- "It Can Wait" aims to end the practice of texting and driving
- On September 19, AT&T is hosting No Text on Board -- Pledge Day
- 43% of teens admit to texting while behind the wheel
- Gripping ads feature victims injured or killed while texting
Randall Stephenson, CEO of AT&T, was watching the Olympics with his daughter when she saw it -- an ad featuring a man in a wheelchair suffering from a severe brain injury and holding a sign with the text: "Where r."
"This is the text message that caused the car accident that changed my life forever," the man said.
According to Stephenson, the ad did its job.
"She said, 'Dad ... that's heavy'," he said. "I said, it's supposed to be heavy. It got your attention and that's what we're trying to accomplish."
The ad, from AT&T, is part of the mobile company's "It Can Wait" campaign. First launched in 2009, the campaign aims to curb texting and driving, especially among young drivers. It will be ramping up between now and September 19, or what the campaign is calling "No Text on Board -- Pledge Day."
AT&T is asking all Americans to visit ItCanWait.com on or before that day and take a pledge to not text behind the wheel.
According to the Pew Internet & American Life Project, texting while driving increased 50% in one year (2010), when 20% of all drivers admitted to texting or sending an e-mail while driving.
Teens report doing so at more than twice that rate, with 43% admitting to doing so in an AT&T survey.
People texting are 23 times more likely to get into an accident than other drivers, according to the Virginia Tech Transportation Institute.
Several AT&T competitors, including Sprint and Verizon, have their own anti-texting-and-driving campaigns in one form or another, a fact Stephenson said he welcomes.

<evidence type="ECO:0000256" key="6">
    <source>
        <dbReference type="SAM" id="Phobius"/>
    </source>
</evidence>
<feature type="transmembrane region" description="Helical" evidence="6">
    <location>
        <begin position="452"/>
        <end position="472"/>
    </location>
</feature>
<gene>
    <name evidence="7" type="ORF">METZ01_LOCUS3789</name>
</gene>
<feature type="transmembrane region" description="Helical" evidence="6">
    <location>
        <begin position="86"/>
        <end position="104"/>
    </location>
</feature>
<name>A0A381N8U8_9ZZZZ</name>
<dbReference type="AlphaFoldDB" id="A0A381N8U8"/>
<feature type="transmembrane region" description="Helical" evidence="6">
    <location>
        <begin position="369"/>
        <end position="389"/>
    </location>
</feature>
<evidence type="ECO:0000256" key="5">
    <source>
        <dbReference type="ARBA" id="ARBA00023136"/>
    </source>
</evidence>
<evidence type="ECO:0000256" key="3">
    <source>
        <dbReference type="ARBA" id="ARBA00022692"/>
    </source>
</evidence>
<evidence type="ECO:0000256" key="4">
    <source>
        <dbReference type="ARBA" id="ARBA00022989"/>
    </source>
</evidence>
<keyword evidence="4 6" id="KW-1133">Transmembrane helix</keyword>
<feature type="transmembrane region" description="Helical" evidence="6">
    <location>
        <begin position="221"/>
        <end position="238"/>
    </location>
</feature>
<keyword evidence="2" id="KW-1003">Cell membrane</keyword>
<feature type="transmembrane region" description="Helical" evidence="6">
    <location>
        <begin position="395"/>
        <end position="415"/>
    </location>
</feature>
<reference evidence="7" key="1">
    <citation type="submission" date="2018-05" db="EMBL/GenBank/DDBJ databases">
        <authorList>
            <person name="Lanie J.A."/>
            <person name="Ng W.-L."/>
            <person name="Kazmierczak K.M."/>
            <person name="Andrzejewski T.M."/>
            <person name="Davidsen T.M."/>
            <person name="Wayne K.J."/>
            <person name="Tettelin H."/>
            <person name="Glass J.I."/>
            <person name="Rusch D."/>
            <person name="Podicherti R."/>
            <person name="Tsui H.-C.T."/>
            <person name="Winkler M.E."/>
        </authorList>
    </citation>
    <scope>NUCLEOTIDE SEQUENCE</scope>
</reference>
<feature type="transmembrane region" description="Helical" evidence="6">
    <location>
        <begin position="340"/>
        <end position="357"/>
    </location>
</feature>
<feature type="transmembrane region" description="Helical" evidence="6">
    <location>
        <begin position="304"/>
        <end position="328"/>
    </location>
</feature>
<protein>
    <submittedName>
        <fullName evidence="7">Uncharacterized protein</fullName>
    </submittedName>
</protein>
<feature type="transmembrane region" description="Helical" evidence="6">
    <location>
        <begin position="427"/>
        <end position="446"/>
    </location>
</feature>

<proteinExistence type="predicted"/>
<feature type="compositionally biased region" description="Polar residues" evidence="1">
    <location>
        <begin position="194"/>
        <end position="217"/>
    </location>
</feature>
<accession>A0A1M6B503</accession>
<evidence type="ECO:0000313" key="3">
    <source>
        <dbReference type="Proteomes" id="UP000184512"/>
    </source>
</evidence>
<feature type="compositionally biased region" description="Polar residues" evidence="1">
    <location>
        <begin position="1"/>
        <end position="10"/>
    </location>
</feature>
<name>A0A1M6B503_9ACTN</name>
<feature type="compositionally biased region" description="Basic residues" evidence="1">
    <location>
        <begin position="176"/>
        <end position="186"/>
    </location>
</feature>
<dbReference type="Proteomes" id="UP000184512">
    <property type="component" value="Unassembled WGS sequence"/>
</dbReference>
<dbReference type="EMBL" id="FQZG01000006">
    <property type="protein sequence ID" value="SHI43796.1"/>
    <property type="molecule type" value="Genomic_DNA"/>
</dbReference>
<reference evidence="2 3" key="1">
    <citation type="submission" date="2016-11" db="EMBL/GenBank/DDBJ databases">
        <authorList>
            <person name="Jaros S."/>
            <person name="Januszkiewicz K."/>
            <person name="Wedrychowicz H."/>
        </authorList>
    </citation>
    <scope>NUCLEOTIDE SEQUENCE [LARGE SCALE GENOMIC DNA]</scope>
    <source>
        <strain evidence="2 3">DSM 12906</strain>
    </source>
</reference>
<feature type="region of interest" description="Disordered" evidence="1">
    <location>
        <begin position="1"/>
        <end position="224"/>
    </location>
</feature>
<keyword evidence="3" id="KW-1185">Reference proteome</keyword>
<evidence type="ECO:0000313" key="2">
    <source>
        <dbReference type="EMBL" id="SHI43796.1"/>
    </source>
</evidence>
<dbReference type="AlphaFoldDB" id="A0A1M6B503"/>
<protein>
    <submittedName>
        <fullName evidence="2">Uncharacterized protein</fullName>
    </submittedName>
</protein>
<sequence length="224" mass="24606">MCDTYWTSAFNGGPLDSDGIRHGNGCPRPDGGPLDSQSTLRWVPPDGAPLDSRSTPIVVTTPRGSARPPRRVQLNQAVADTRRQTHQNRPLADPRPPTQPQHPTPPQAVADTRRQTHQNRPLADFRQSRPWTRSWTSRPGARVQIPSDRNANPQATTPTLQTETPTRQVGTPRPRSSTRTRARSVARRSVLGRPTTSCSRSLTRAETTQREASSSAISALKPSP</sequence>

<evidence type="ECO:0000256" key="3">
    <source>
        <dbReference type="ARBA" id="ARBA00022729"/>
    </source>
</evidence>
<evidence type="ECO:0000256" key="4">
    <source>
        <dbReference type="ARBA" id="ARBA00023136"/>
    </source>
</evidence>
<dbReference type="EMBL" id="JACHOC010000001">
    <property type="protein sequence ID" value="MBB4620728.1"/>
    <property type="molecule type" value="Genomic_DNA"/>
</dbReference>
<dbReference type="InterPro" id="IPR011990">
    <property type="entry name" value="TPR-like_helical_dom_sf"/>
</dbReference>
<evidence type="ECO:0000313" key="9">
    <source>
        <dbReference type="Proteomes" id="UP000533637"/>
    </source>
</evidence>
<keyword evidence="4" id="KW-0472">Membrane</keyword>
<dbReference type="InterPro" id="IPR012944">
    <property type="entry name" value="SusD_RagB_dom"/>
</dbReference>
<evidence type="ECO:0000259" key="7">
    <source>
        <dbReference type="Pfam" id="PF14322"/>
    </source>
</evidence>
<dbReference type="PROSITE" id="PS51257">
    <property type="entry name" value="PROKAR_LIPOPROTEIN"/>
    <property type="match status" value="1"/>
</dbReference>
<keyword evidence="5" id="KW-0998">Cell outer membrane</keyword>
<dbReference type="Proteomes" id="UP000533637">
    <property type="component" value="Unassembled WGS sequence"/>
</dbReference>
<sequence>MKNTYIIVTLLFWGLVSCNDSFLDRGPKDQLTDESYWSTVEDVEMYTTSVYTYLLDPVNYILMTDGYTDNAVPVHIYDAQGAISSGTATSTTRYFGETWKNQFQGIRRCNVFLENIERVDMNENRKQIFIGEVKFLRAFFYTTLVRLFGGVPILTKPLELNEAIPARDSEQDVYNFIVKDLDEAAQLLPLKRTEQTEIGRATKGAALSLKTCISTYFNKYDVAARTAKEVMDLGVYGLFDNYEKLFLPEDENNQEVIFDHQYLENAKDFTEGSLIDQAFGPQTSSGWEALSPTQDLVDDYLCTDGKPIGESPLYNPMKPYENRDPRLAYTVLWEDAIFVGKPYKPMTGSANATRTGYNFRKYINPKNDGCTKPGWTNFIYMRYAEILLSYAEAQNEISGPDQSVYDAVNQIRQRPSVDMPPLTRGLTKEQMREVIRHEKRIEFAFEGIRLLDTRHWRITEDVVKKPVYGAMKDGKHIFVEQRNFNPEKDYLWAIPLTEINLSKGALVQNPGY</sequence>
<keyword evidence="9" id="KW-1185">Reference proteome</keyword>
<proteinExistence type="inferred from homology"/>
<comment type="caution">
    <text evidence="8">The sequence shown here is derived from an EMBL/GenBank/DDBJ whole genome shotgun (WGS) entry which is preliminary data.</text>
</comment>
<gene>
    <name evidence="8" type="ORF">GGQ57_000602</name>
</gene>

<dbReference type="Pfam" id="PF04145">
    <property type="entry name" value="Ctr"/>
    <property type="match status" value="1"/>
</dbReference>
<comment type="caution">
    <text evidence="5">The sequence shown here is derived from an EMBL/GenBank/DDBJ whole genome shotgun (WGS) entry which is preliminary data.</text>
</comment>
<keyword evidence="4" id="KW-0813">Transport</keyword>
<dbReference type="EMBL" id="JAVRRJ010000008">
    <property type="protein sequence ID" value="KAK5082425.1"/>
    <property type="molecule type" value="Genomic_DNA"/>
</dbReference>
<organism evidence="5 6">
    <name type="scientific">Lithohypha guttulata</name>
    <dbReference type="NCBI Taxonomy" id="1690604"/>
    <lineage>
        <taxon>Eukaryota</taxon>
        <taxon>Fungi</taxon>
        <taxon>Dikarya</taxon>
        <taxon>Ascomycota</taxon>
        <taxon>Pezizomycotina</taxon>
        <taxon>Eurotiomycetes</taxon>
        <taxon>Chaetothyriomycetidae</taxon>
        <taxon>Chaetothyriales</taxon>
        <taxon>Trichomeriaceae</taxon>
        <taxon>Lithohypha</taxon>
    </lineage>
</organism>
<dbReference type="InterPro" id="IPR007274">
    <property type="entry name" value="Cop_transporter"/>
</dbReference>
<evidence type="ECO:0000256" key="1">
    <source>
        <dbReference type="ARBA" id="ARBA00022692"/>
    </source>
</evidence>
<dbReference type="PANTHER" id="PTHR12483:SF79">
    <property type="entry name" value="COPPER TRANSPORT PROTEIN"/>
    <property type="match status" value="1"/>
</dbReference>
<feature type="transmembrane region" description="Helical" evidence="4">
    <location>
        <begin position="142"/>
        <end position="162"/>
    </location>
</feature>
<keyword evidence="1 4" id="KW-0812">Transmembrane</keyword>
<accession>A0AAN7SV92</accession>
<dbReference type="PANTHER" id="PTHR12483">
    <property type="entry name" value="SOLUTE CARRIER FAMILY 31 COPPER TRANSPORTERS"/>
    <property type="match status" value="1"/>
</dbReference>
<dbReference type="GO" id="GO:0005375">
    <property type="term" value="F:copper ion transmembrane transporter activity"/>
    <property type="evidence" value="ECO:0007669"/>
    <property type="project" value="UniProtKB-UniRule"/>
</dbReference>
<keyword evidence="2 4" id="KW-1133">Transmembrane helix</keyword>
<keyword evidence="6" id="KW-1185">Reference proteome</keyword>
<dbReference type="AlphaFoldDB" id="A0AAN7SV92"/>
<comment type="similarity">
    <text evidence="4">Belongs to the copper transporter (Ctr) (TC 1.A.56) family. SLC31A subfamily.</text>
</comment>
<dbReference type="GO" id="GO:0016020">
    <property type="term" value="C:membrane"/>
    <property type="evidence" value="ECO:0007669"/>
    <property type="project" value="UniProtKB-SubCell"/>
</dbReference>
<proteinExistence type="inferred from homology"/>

"If it's just AT&T owning this issue, it doesn't get the traction it needs," he said. "This is a dead-serious issue and I don't mean that as a pun. People are dying ... we just need everyone to get after this and reverse this trend."
But with the ads like the one Stephenson watched with his daughter, AT&T's campaign has been most visible. Stephenson makes no apologies about the frank nature of the ads, another of which features a woman sharing the one-word text she'd sent to her sister, who was reading it behind the wheel when she flipped her car and died.
"I don't think you're going to move the needle without making people uncomfortable," he said.
Others supporting the campaign include the National Safety Council, National Organizations for Youth Safety, wireless-industry trade association CTIA and the U.S. Department of Transportation.
As to the pledge, Stephenson acknowledges that such efforts can be spotty in terms of verifiable results. But anything that draws attention to the problem is a plus, he said.
"We've all made these pledges, and some stick and some don't," said Stephenson. "But just the act, the effort of going to a website and taking the pledge ... now you're aware."